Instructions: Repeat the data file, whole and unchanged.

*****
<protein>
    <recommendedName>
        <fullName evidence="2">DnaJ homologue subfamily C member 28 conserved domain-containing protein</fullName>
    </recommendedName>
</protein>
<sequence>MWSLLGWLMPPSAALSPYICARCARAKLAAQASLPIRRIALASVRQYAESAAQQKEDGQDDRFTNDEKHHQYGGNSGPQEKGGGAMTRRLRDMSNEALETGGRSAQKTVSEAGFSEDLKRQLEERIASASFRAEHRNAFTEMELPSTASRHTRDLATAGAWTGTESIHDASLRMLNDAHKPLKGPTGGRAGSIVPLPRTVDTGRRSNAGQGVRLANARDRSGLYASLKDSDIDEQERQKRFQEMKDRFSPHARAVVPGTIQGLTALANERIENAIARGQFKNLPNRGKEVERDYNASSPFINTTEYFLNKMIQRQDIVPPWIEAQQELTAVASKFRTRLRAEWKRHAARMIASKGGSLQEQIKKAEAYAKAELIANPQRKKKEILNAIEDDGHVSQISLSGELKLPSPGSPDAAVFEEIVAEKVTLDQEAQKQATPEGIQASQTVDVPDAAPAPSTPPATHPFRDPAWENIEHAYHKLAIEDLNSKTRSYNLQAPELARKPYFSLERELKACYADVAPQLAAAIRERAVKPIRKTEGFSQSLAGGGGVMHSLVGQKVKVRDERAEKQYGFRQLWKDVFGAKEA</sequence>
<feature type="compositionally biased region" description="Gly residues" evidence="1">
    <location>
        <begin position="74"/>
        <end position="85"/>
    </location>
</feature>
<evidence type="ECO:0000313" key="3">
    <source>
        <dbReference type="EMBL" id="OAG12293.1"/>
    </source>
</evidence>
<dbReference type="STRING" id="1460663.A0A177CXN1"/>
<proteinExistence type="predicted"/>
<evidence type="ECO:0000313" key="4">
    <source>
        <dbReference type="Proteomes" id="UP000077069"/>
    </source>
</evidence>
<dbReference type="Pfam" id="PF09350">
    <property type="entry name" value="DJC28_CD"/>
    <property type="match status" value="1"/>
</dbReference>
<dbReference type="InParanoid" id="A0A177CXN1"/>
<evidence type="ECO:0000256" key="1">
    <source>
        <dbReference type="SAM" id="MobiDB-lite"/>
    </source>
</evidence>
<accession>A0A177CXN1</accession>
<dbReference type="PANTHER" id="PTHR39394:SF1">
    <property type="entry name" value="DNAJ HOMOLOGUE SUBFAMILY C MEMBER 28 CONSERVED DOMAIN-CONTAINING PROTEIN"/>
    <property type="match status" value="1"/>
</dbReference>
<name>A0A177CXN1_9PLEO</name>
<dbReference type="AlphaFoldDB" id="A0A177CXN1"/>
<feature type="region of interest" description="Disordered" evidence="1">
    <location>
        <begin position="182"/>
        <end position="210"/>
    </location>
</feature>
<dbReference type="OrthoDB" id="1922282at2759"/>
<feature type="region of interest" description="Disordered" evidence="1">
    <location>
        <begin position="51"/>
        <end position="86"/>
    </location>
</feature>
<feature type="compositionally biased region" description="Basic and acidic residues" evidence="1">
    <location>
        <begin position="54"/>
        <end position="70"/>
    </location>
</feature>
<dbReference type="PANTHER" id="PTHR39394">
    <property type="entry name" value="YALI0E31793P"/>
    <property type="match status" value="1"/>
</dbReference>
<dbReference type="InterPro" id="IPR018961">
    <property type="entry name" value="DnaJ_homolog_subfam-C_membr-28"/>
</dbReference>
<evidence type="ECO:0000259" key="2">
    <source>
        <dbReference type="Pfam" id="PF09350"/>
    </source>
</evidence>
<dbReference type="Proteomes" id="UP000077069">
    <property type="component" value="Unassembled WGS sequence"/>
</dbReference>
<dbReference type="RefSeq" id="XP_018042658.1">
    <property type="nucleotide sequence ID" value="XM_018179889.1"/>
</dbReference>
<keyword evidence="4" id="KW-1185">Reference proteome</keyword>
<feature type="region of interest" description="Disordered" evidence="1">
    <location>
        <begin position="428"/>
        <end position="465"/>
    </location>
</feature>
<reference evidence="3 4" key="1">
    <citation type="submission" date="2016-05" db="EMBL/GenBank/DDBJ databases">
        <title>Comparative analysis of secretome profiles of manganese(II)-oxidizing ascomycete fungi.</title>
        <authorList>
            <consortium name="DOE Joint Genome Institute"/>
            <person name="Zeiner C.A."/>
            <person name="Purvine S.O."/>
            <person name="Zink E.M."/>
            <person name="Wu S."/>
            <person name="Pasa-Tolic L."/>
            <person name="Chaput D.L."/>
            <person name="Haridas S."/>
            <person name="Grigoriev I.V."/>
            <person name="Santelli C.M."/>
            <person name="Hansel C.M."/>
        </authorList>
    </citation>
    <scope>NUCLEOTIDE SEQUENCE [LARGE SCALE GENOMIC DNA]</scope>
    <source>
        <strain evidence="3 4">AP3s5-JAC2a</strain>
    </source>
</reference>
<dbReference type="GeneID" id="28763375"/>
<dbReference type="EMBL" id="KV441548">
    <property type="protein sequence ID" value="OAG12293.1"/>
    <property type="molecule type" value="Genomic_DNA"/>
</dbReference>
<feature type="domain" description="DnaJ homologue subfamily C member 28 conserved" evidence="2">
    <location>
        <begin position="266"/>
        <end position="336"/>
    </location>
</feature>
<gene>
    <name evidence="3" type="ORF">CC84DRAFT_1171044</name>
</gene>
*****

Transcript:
<protein>
    <recommendedName>
        <fullName evidence="2">DnaJ homologue subfamily C member 28 conserved domain-containing protein</fullName>
    </recommendedName>
</protein>
<sequence>MWSLLGWLMPPSAALSPYICARCARAKLAAQASLPIRRIALASVRQYAESAAQQKEDGQDDRFTNDEKHHQYGGNSGPQEKGGGAMTRRLRDMSNEALETGGRSAQKTVSEAGFSEDLKRQLEERIASASFRAEHRNAFTEMELPSTASRHTRDLATAGAWTGTESIHDASLRMLNDAHKPLKGPTGGRAGSIVPLPRTVDTGRRSNAGQGVRLANARDRSGLYASLKDSDIDEQERQKRFQEMKDRFSPHARAVVPGTIQGLTALANERIENAIARGQFKNLPNRGKEVERDYNASSPFINTTEYFLNKMIQRQDIVPPWIEAQQELTAVASKFRTRLRAEWKRHAARMIASKGGSLQEQIKKAEAYAKAELIANPQRKKKEILNAIEDDGHVSQISLSGELKLPSPGSPDAAVFEEIVAEKVTLDQEAQKQATPEGIQASQTVDVPDAAPAPSTPPATHPFRDPAWENIEHAYHKLAIEDLNSKTRSYNLQAPELARKPYFSLERELKACYADVAPQLAAAIRERAVKPIRKTEGFSQSLAGGGGVMHSLVGQKVKVRDERAEKQYGFRQLWKDVFGAKEA</sequence>
<feature type="compositionally biased region" description="Gly residues" evidence="1">
    <location>
        <begin position="74"/>
        <end position="85"/>
    </location>
</feature>
<evidence type="ECO:0000313" key="3">
    <source>
        <dbReference type="EMBL" id="OAG12293.1"/>
    </source>
</evidence>
<dbReference type="STRING" id="1460663.A0A177CXN1"/>
<proteinExistence type="predicted"/>
<evidence type="ECO:0000313" key="4">
    <source>
        <dbReference type="Proteomes" id="UP000077069"/>
    </source>
</evidence>
<dbReference type="Pfam" id="PF09350">
    <property type="entry name" value="DJC28_CD"/>
    <property type="match status" value="1"/>
</dbReference>
<dbReference type="InParanoid" id="A0A177CXN1"/>
<evidence type="ECO:0000256" key="1">
    <source>
        <dbReference type="SAM" id="MobiDB-lite"/>
    </source>
</evidence>
<accession>A0A177CXN1</accession>
<dbReference type="PANTHER" id="PTHR39394:SF1">
    <property type="entry name" value="DNAJ HOMOLOGUE SUBFAMILY C MEMBER 28 CONSERVED DOMAIN-CONTAINING PROTEIN"/>
    <property type="match status" value="1"/>
</dbReference>
<name>A0A177CXN1_9PLEO</name>
<dbReference type="AlphaFoldDB" id="A0A177CXN1"/>
<feature type="region of interest" description="Disordered" evidence="1">
    <location>
        <begin position="182"/>
        <end position="210"/>
    </location>
</feature>
<dbReference type="OrthoDB" id="1922282at2759"/>
<feature type="region of interest" description="Disordered" evidence="1">
    <location>
        <begin position="51"/>
        <end position="86"/>
    </location>
</feature>
<feature type="compositionally biased region" description="Basic and acidic residues" evidence="1">
    <location>
        <begin position="54"/>
        <end position="70"/>
    </location>
</feature>
<dbReference type="PANTHER" id="PTHR39394">
    <property type="entry name" value="YALI0E31793P"/>
    <property type="match status" value="1"/>
</dbReference>
<dbReference type="InterPro" id="IPR018961">
    <property type="entry name" value="DnaJ_homolog_subfam-C_membr-28"/>
</dbReference>
<evidence type="ECO:0000259" key="2">
    <source>
        <dbReference type="Pfam" id="PF09350"/>
    </source>
</evidence>
<dbReference type="Proteomes" id="UP000077069">
    <property type="component" value="Unassembled WGS sequence"/>
</dbReference>
<dbReference type="RefSeq" id="XP_018042658.1">
    <property type="nucleotide sequence ID" value="XM_018179889.1"/>
</dbReference>
<keyword evidence="4" id="KW-1185">Reference proteome</keyword>
<feature type="region of interest" description="Disordered" evidence="1">
    <location>
        <begin position="428"/>
        <end position="465"/>
    </location>
</feature>
<reference evidence="3 4" key="1">
    <citation type="submission" date="2016-05" db="EMBL/GenBank/DDBJ databases">
        <title>Comparative analysis of secretome profiles of manganese(II)-oxidizing ascomycete fungi.</title>
        <authorList>
            <consortium name="DOE Joint Genome Institute"/>
            <person name="Zeiner C.A."/>
            <person name="Purvine S.O."/>
            <person name="Zink E.M."/>
            <person name="Wu S."/>
            <person name="Pasa-Tolic L."/>
            <person name="Chaput D.L."/>
            <person name="Haridas S."/>
            <person name="Grigoriev I.V."/>
            <person name="Santelli C.M."/>
            <person name="Hansel C.M."/>
        </authorList>
    </citation>
    <scope>NUCLEOTIDE SEQUENCE [LARGE SCALE GENOMIC DNA]</scope>
    <source>
        <strain evidence="3 4">AP3s5-JAC2a</strain>
    </source>
</reference>
<dbReference type="GeneID" id="28763375"/>
<dbReference type="EMBL" id="KV441548">
    <property type="protein sequence ID" value="OAG12293.1"/>
    <property type="molecule type" value="Genomic_DNA"/>
</dbReference>
<feature type="domain" description="DnaJ homologue subfamily C member 28 conserved" evidence="2">
    <location>
        <begin position="266"/>
        <end position="336"/>
    </location>
</feature>
<gene>
    <name evidence="3" type="ORF">CC84DRAFT_1171044</name>
</gene>